An article about Union Station in Washington, DC caught our attention this week. We are so used to hearing about complaints of the lack of parking in developments that it is surprising to see the opposite reaction.
The Station was designed in 1908 and is in need of an upgrade to meet current accessibility standards and cater to future demand whilst preserving its historical context. Plans to revitalise the site include the addition of a mixed-use development and changes to the parking provision.
Planners and stakeholders involved in the project are concerned with the huge number of parking spaces involved (1,600 spaces!). The DC Office of Planning Director Andrew Trueblood recommended between 299 and 375 spaces for this development, according to Greater Greater Washington.
Although the proposal is to reduce the current 2,200 spaces, the discussion is around the fact that a transit oriented development comprising a station that serves 37 million visitors per year should be focusing on disincentivising car reliance.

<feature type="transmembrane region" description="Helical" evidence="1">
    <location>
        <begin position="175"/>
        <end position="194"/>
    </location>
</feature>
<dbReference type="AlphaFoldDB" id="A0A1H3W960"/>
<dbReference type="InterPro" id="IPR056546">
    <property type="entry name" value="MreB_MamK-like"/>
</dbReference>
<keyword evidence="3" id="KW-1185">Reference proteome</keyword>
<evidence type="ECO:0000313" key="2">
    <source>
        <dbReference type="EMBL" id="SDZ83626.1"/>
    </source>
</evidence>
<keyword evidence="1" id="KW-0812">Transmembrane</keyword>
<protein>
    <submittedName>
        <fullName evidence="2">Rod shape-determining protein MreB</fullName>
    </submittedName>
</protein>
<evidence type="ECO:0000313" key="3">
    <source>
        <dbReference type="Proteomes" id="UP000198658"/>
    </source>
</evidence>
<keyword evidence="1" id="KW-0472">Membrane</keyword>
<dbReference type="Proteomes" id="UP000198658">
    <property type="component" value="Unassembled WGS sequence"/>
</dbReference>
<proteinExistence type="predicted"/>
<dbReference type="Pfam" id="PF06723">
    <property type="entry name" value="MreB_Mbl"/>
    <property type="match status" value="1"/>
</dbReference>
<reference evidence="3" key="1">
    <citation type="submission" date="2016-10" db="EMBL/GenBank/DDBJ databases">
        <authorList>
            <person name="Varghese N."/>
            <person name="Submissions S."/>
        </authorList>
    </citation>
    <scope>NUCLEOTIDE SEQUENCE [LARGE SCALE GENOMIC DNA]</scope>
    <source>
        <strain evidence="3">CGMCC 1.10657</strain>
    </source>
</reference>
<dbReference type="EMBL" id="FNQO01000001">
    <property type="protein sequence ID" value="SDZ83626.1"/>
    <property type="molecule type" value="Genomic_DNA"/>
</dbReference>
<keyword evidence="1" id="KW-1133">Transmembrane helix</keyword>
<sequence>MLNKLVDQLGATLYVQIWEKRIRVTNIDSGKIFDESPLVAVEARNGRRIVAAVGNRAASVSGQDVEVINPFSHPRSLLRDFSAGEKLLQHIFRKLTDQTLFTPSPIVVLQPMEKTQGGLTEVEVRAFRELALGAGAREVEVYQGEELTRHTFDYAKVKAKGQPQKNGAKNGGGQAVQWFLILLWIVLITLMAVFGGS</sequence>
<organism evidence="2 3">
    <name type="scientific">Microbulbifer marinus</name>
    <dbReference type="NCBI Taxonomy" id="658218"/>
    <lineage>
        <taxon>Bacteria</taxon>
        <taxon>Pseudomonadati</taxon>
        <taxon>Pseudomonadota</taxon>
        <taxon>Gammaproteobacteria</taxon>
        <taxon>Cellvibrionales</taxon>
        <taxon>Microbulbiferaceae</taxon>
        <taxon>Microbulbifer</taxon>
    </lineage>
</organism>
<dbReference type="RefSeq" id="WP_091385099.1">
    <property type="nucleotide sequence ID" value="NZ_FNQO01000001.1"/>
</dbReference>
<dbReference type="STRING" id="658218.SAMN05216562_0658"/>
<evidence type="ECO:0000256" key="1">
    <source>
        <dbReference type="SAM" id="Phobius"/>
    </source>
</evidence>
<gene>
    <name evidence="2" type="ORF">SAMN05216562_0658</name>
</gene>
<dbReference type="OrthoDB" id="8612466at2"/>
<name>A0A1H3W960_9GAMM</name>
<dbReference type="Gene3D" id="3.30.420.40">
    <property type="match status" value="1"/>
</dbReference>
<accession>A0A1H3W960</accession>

We discussed during the Melbourne Commuter Car Park Forum last year the importance of the location of car parks serving transit hubs as a crucial factor for the success of the transport network as a whole. Parking spaces should be provided to assist those users located outside transit rich areas to reach the closest transport nodes. Furthermore, they should be located outside CBDs to avoid unnecessary increase of traffic volumes and congestion.
There is no magic formula to determine the right amount of parking spaces for every development. It requires careful consideration of aspects such as future demand, existing supply within the vicinity of the development, plans for the area, etc. Nevertheless, it is possible to say that providing too much parking can be an extremely costly mistake, on many levels.